Reptiles & Repentance

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When I was tween I suckered my parents into letting me get a lizard terrarium, and in my own bed room even!  The whole thing was sort of a mess.  Each week I’d get mom or dad to take me down to the local pet store so that I could purchase a plastic bag of crickets, which were what my Green Anole or Brown Skink would eat.  They’d be stored in a container next to the reptile tank and chirp all night.  Some would inevitably escape their insect death-row and be discovered later around the house.   When feeding time came my prepubescent eyes would would widen as I watched nature do its thing and my pets would transform from harmless creatures into ferocious dinosaur descendants, consuming those squeaking little protein-nuggets as I looked on in delight.

Though it was a fun aspect of my youth, I wasn’t a very good lizard keeper.  The cage would often go weeks without being cleaned, something that should have been done consistently and repeatability, which would in turn create a not so subtle smell-region of our house.  One of the reasons most reptile terrariums need to be cleaned often is because the tenants do this thing called moulting.  Basically moulting is when the animal sheds its skin and emerges fresh and new.  In my lizard tanks, the shed skin would be left sitting around way too long.   I still remember avoiding my responsibility to clean out the tank and reset the environment, which was to the detriment of both my pets and my family.

So what does that all have to do with the second part of this post’s title? With repentance?

The easy metaphor is that like reptiles shed their skin and are made new every so often, we need to shed our “skin”, the parts of our being that hold us back or don’t reflect the God of love.

That’s a great image.

But in this illustration the church isn’t the reptile, but the reptile keeper.

Just like I was irresponsible when it came to what maintaining the life of those creatures took, I think the church is similarly guilty.

We enjoy the show of church, the way it makes us feel, the shallow and entertaining elements.  We like to watch from the sidelines as both spectators and critics, but when it comes to actually cleaning out the whole tank, we’re nowhere to be found.  Meanwhile things are literally rotting.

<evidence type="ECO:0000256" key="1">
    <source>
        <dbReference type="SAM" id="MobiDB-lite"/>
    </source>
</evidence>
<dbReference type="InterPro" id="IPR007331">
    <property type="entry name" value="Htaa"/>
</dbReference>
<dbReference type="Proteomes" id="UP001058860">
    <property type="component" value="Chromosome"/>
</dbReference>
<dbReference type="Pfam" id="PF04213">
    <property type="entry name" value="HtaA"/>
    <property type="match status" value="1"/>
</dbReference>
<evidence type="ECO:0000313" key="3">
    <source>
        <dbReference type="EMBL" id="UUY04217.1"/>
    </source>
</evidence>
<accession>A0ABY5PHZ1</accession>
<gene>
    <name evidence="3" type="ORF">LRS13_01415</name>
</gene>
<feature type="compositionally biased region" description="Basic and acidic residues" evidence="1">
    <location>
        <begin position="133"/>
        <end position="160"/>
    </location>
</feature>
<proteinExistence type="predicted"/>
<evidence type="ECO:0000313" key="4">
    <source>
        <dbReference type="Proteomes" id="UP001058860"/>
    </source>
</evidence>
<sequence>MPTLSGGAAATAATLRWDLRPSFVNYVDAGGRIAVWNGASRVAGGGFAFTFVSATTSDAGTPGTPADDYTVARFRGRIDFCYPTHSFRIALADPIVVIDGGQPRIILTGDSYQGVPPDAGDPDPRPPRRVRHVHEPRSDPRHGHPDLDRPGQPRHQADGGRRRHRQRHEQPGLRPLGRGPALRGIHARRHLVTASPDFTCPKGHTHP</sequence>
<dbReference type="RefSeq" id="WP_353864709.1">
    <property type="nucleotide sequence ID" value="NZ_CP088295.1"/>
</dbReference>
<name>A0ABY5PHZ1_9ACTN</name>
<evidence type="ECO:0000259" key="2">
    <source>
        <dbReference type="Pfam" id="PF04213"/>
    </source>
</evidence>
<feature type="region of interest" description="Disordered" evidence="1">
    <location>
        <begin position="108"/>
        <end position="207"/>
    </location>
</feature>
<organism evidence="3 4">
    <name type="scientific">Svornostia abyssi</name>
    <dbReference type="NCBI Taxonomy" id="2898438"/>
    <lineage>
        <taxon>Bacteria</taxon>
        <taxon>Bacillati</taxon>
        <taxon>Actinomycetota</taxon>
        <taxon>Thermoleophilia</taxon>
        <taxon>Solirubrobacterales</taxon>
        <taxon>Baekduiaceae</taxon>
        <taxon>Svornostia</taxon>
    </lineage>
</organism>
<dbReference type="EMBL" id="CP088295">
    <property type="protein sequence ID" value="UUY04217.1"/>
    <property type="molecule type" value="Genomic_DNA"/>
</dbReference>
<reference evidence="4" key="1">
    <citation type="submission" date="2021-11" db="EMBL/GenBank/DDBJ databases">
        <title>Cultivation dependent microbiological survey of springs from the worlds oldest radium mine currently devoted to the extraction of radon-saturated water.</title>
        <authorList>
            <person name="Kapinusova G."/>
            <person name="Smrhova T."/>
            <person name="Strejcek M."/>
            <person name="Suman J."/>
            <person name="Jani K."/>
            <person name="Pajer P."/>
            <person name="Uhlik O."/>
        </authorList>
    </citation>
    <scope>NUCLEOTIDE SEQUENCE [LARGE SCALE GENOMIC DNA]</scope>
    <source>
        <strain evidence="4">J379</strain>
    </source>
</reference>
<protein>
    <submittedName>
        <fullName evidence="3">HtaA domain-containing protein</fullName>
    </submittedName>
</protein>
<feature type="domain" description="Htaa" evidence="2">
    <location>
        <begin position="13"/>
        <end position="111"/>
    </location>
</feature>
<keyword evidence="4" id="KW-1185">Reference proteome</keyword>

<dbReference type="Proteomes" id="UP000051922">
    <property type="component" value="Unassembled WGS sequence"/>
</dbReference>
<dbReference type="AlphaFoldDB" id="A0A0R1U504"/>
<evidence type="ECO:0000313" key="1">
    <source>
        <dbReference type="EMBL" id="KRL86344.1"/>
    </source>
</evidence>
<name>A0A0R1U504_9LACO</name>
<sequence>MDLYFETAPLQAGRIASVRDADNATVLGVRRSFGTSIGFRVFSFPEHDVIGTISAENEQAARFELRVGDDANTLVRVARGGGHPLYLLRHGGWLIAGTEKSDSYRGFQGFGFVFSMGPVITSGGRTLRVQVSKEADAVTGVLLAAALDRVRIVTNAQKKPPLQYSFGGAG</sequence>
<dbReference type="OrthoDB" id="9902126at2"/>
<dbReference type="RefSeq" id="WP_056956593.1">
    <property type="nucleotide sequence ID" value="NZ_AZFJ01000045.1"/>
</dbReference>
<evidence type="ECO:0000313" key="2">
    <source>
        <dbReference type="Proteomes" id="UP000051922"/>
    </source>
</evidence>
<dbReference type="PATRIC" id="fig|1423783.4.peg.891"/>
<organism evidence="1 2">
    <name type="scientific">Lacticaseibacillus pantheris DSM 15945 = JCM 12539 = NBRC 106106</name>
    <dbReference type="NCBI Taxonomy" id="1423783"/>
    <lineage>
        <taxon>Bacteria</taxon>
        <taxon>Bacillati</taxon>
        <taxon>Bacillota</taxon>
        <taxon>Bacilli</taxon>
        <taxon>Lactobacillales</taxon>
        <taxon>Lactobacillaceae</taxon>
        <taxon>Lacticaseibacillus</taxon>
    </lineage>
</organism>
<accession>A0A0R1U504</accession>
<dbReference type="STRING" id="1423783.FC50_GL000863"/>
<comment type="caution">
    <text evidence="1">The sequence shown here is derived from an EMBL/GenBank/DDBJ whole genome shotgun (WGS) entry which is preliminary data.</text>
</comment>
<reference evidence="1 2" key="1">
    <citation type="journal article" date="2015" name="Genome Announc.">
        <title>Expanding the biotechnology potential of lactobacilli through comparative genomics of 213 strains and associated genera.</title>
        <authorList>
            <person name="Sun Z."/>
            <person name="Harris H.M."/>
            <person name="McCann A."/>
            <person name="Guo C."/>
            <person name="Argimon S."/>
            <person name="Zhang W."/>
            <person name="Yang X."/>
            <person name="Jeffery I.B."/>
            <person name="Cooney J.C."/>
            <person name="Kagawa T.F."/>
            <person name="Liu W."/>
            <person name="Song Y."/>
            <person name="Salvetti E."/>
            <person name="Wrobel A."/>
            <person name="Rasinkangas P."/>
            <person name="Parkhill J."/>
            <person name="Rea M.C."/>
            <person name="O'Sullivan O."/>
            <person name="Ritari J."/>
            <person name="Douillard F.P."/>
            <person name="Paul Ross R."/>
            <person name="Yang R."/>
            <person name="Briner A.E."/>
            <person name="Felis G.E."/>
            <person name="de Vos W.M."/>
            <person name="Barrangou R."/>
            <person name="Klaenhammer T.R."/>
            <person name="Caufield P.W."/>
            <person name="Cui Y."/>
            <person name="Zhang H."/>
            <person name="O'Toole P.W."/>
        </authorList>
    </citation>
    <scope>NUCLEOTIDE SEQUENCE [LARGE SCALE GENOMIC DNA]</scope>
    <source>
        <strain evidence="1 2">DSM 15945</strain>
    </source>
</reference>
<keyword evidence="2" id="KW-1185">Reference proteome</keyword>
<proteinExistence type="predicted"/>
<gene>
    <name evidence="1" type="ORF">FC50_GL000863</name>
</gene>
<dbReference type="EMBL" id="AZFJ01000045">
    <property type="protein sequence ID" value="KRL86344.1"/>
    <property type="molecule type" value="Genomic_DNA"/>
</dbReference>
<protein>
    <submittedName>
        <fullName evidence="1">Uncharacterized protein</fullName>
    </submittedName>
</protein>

That’s the way the church-landscape often feels to me.  I read yesterday that white evangelical support of President Trump is at an all time high, even though the his words and actions couldn’t be more antithetical to the gospel of Jesus.  Though some of us are deeply engaged in the hard work of community, compassion, justice, and being people of good news,  most of us aren’t.  Sure we notice the smells and sounds that tell us change is needed, but we’re not very comfortable getting messy to the detriment of ourselves and our message.  My experience is that because of our neglect and apathy, we don’t smell that great to those around us.

I think there are many, many elements of our faith ecosystems that need to be cleaned out.  We’ve sold out to marketing and flashiness.  We’ve largely worked in silos building our own brands.  We’ve turned the grace of Jesus into an us-or-them ultimatum, leaving entire communities who don’t meet our standards on the outside.  We’ve wed ourselves to corrupt politicians.  We’ve neglected the poor.  We’ve worshiped at the idol of nationalism, when we should be people of a backwards kingdom.  We’ve lost our first love.  Meanwhile things are literally rotting.

Thankfully, there is this thing called repentance.  It’s one of those things Jesus preached often.  It means to reverse direction- to acknowledge our need for change, and turn.  It means that we take the time to clean out our tanks, something that we must continue to do over and over, and in the process we’re transformed into something completely new.

There are a myriad of examples of this sort of change in the gospels.  One example is of Zacheus, a tax collector who made loads of money fleecing the people of Jesus’ homeland.  In one encounter with Jesus he went from working for the occupying empire of Rome, to following a radical religious leader from the sticks.  He even gave back all the wealth he had accumulated and then some.